One blog which inspired me to try to write better is Tom Rosen's blog - NYC Gamer ( I try to write something that would interest people. I tend to skip details, esp rules details, and try to be succinct in describing a game, and in describing why I like/dislike it. I think I probably still end up rather long-winded. :-D But I hope at least I am long-winded in an interesting way.

Hiew Chok Sien said...

I rarely play online, and when I do it's usually on BSW (, with friends or my wife, as opposed to playing with total strangers. Somehow I feel a little uneasy / shy playing with strangers. There is a gamer group that meets every Friday at a public location near my home. I've even exchanged emails / blog comments with some of them, and have planned to join this group, but somehow I still haven't got around to actually do it (they'll probably tease me again when they read this). I guess it's also because my wife is often willing to play, so I do get to do quite a fair bit of gaming at home even though just 2P.

Hiew Chok Sien said...

How is A Castle For All Seasons? I never took a closer look because I get a feeling it's very samey as other Euros.

Notso said...

Well, now I have more comments. ;-)

A) I took a look at and the reason I haven't given it a fair shake (and should probably try it again) is 2 reasons
1) You have to download an app. I like Conquerclub better because it just runs in my browser. I just find it nicer that having to launch an app. That's just me.
2) It doesn't seem like it allows a "casual timeframe." What I mean by that is being able to have a lot of time between turns. For instance on, you have 24 hours to do your turn instead oh having every player online waiting for you to finish your turn.

@ Chris- I took a quick look at your blog. It looks interesting. I will give it a shot.

In terms of my qualities of a good blog, I need to add a 4th.

4) It looks nice and does not look daunting.
I say this because when I look at Rosen's blog I see 2 things. First, it hurts to look at it. For example, the colors are poorly chosen and the layout is not clean; it's almost a little confusing at first. Second, when I click on the posts, it is too daunting. I like Hiew's blog because he writes enough to make it interesting but not so much to take too much time to read. Rosen's blog entries are so long that I feel like I really have to make a big time commitment to read all that. Consequently, I don't even start reading a blog that may have some very good thoughts. I will say that some blogs just have short paragraphs or etc for entries, and if they do that a lot, it is not enough to keep me interested. At the same time, I don't want to feel like I'm reading the blog version of War and Peace.
I don't mean to be mean. I am sure some people love Rosen's blog for all that content. It's not for me, though. I like to be certain that I could get through a whole blog post/article over a 30 min lunch break (including reading slower because of distractions and eating & etc.).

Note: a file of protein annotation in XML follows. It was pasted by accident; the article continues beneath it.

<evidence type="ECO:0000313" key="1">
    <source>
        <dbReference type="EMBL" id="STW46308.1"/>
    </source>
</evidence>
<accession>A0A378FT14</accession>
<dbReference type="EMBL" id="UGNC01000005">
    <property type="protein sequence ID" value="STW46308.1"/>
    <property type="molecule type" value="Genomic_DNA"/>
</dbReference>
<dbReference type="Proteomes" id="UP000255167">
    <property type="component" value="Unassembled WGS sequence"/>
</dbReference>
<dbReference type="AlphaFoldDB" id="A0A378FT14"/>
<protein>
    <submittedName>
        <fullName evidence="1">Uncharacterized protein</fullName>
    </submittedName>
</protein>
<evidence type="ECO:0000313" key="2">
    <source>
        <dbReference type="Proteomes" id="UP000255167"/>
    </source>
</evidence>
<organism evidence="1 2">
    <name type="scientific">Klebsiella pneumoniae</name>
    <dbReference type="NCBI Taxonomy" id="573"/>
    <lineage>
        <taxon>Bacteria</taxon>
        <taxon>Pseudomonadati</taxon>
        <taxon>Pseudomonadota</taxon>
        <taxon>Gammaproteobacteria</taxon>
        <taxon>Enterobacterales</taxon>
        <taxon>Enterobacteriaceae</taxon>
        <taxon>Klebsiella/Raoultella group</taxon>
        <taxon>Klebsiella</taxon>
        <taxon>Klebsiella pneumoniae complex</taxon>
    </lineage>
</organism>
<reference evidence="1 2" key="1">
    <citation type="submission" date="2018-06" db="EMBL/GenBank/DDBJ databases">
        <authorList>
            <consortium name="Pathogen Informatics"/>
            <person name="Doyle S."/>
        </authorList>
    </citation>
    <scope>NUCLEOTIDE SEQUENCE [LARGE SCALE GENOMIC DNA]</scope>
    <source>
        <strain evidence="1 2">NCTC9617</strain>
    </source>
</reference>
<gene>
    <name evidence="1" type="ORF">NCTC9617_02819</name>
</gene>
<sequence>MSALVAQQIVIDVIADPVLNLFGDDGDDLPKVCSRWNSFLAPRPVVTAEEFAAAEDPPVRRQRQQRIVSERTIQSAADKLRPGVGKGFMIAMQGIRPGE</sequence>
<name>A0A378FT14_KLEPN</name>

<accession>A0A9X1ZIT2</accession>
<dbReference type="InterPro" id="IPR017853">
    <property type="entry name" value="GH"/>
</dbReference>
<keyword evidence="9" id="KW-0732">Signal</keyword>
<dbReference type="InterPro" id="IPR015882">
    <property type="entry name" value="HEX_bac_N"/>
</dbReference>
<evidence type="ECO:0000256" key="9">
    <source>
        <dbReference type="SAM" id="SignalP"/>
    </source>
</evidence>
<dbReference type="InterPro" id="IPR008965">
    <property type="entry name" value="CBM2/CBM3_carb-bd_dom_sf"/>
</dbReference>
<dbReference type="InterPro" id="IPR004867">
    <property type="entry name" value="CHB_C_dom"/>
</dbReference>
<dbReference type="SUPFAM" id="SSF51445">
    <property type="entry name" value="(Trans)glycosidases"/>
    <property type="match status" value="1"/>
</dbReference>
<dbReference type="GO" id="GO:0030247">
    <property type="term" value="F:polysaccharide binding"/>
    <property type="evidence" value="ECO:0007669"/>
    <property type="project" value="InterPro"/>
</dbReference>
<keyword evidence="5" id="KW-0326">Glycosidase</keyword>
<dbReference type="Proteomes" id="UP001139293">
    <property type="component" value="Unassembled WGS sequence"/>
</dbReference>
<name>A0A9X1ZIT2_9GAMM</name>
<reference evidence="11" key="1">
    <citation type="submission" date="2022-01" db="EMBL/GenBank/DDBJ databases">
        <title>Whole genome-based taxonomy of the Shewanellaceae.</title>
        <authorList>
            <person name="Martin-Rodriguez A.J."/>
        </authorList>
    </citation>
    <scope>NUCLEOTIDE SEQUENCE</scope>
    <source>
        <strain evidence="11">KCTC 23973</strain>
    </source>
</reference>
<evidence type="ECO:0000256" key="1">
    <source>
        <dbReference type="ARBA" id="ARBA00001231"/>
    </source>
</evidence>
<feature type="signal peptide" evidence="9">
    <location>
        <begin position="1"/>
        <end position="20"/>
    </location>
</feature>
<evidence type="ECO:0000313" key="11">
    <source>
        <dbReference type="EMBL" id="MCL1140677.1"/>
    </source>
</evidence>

By the way, Hiew, I also like the way you break it up sometimes with the posts that are mostly pictures.
Keep up the good work.

Notso said...

kind of ironic how long my comment was after that #4. hehe. Like I say, I like it to be long, just not too long... oh I better shut up I'm getting too long... hehe

Hiew Chok Sien said...

Yeah, the format of BSW is "live-playing", as opposed to the Play-by-E-mail-like format of So indeed you need to be committed to sit down to finish a game in one sitting. Try I've tried it before. It's the PBEM-like format.

The other thing about BSW is the interface is sometimes not intuitive. Takes some getting used to.

My mostly-photos blog posts are a legacy of my previous version boardgame "blog" (that link above). :-) Sometimes I enjoy browsing these older photos and reminiscence-ing (sorry that's bad grammar).

Notso said...

I'll try that site out.

hehe. Don't worry about the grammar/punctuation too much. I just hate it when people write like "i went to the store and argicola was there agricola is a great gam i had lots o fun plyn wit my bff."

Hiew Chok Sien said...

I totally agree. I can't stand internet forum-style / SMS-style (text messaging-style) grammar/spelling.

Aik Yong said...

Hiew, tease, tease, tease, tease!

So when are you coming to join us? Get in a game of Imperial, perhaps.

Player numbers is always a pain. So much so that I always bring games suitable for different number of players. I don't think there exist a game which scales perfectly.

Hiew Chok Sien said...

Aik Yong,
I saw that coming from a mile away. :-D